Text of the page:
Now, I am a mom and suddenly I had a 20-month-old trying to crawl onto me like a pony and a 12-year-old readying her powerful hysterics engines, so of course I had to play it cool, but I think they got the message as they were shuffled off to relatives when necessary and remanded to the care of their father when he wasn't at work for the next several days. I've been in the dreamworld I visit when I have to ingest synthetic opiates and muscle relaxants -- not often, of course.

Don't worry, though! I'm back on my feet for the most part, and I have a most excellent nurse.

Friday, December 4, 2009


Please take a moment to look, if you're unaware of July and her family's situation.

From the "Retire July" blog:

Herman Burnett is a police officer at Lambert – St. Louis International Airport. He is assigned to the Canine Unit and has a bomb dog partner, July. July lives with and is part of the Burnett family.

Herman is retiring in January 2010 after 36 years with the City of St. Louis, the last 31 with the Lambert Airport PD, the last 15 years assigned to the Canine Division as a bomb dog handler.

Canine July belongs to the Federal Government, specifically the TSA. Herman would like July to be retired with him. Instead of retiring July, personnel at Lackland AFB want to have July shipped back to the kennels there, to eventually be paired with another handler located in another city.

We are hoping to reach someone who can help Officer Burnett keep his canine partner. If you know something, anything, anyone (maybe a friend in Washington D.C. ;) we would be forever grateful for your assistance!

When They Were Young(er)

Dog Racing

As the caretaker of three greyhounds, all of whom came to us through the racing industry, I am going to say something here about greyhound racing and then I'm going to drop it forever, because that is not what this blog is about. I've just gotten a couple of questions about it lately.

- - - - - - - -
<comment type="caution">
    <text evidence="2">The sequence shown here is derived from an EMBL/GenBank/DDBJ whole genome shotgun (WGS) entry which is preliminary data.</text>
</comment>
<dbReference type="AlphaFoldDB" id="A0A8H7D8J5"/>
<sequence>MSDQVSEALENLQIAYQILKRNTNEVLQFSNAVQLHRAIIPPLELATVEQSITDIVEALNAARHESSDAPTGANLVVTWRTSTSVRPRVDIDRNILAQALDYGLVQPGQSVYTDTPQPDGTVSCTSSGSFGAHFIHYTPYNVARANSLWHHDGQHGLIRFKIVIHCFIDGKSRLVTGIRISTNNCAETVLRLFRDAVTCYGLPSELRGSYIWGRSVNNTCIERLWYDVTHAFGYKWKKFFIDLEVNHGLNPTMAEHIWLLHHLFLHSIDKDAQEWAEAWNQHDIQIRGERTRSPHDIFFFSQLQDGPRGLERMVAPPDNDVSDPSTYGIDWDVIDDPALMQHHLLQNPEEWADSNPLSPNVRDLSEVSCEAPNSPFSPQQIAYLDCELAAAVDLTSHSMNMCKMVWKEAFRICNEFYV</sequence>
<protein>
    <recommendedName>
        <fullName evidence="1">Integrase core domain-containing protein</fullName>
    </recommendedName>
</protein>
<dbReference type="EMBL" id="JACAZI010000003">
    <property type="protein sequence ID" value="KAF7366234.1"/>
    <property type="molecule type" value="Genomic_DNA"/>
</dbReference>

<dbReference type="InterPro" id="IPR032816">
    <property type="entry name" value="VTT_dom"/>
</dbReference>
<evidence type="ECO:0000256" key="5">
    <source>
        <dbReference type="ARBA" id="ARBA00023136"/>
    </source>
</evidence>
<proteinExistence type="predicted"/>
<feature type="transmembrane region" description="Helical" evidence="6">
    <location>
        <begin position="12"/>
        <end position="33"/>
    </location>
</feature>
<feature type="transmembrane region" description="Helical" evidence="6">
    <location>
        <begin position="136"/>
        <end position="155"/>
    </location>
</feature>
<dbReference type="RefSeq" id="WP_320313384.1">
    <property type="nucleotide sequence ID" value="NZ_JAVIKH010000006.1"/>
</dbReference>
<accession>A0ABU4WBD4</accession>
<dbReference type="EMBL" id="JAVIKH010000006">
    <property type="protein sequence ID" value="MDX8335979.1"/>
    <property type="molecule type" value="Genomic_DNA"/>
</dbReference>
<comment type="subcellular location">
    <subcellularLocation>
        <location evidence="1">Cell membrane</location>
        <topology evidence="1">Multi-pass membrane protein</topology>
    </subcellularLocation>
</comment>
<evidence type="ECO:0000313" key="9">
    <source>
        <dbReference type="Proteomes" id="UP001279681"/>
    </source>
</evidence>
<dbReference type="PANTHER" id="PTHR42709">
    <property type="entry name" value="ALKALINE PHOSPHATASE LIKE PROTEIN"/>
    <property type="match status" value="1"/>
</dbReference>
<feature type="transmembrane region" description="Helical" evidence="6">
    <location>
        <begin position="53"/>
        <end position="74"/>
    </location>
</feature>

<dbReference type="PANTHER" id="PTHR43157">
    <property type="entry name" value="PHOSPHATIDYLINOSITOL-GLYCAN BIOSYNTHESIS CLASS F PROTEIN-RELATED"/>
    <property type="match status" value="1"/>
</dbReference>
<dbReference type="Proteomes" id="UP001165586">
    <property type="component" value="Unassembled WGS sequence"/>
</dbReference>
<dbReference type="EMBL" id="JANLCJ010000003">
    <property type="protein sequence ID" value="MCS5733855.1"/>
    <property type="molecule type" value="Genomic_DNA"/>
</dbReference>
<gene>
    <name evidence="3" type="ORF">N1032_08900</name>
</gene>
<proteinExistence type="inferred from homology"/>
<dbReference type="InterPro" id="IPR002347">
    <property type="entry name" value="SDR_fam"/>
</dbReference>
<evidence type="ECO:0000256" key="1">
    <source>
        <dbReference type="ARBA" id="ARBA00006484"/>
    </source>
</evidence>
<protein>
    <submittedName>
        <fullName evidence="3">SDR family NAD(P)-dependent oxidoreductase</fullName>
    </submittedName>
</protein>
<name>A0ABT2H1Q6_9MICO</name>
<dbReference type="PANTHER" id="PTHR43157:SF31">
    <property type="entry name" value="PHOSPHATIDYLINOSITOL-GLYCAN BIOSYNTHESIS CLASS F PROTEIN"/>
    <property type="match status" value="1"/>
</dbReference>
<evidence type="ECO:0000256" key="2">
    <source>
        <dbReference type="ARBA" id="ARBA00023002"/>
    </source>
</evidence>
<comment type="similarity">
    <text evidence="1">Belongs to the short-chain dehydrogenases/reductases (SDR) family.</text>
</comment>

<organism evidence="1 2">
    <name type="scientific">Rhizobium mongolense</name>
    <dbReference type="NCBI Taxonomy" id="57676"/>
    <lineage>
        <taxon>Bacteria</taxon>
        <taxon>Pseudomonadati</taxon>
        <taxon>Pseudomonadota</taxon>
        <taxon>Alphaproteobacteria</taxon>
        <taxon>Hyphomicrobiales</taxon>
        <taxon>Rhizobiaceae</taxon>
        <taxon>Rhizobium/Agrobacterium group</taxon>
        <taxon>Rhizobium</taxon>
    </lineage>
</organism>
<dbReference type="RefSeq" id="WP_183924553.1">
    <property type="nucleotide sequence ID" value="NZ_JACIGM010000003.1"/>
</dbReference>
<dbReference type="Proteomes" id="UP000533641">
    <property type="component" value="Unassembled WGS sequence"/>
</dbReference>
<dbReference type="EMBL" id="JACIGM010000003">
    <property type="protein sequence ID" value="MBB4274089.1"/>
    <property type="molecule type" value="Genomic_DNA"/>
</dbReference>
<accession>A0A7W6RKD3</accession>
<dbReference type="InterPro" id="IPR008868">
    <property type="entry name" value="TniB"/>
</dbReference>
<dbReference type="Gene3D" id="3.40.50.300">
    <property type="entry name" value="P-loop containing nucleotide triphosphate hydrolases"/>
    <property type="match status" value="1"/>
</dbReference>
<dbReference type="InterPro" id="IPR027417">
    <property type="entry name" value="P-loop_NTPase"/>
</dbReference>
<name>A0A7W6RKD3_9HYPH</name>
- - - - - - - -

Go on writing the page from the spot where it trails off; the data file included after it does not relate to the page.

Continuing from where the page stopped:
I think animals have rights. I think that human beings have an obligation to be kind and humane stewards of the animal kingdom, most especially to dogs. We made them, formed them to our needs and wants.

So my stand on greyhound racing is this: It's just not that simple.

I know some trainers and breeders and owners are complete... well, I did plan to control my potty-mouth on Drive's blog. But like any given group, there are good and bad people all throughout the industry.

I have communicated, at times in depth, with greyhound breeders and trainers that love these animals like children. They raise them with care, they train them humanely, they place them in loving homes when careers are finished. They breed selectively with the the dam's health and welfare in mind.

There are breeders and trainers that are nothing like that.

Whether or not a racing dog is abused or mistreated has nothing to do with "the industry" and everything to do with the people in it.

The only point here I will argue passionately is that greyhounds do love to run. (For about two minutes, and then they start looking for kibble and a bed.)

And now I'm never going to talk about racing again on this blog. Back to the cute pictures!

Thursday, December 3, 2009

April 9, 2005

This is the first picture I ever took of Drive, on his first day in his "forever home." He was so uncertain. He kept looking at me with an anxious little wag in his tail. "This is okay? I'm alright here? I can do this?"

Wednesday, December 2, 2009

How It Started

The first time I ever met a real live greyhound, we were in no position to have a dog. It was probably in 2001 or 2, and we had wandered in a Petco in Salem, NH. I think we were considering a ferret or some other prey animal to live in a cage in our soul-killing little apartment.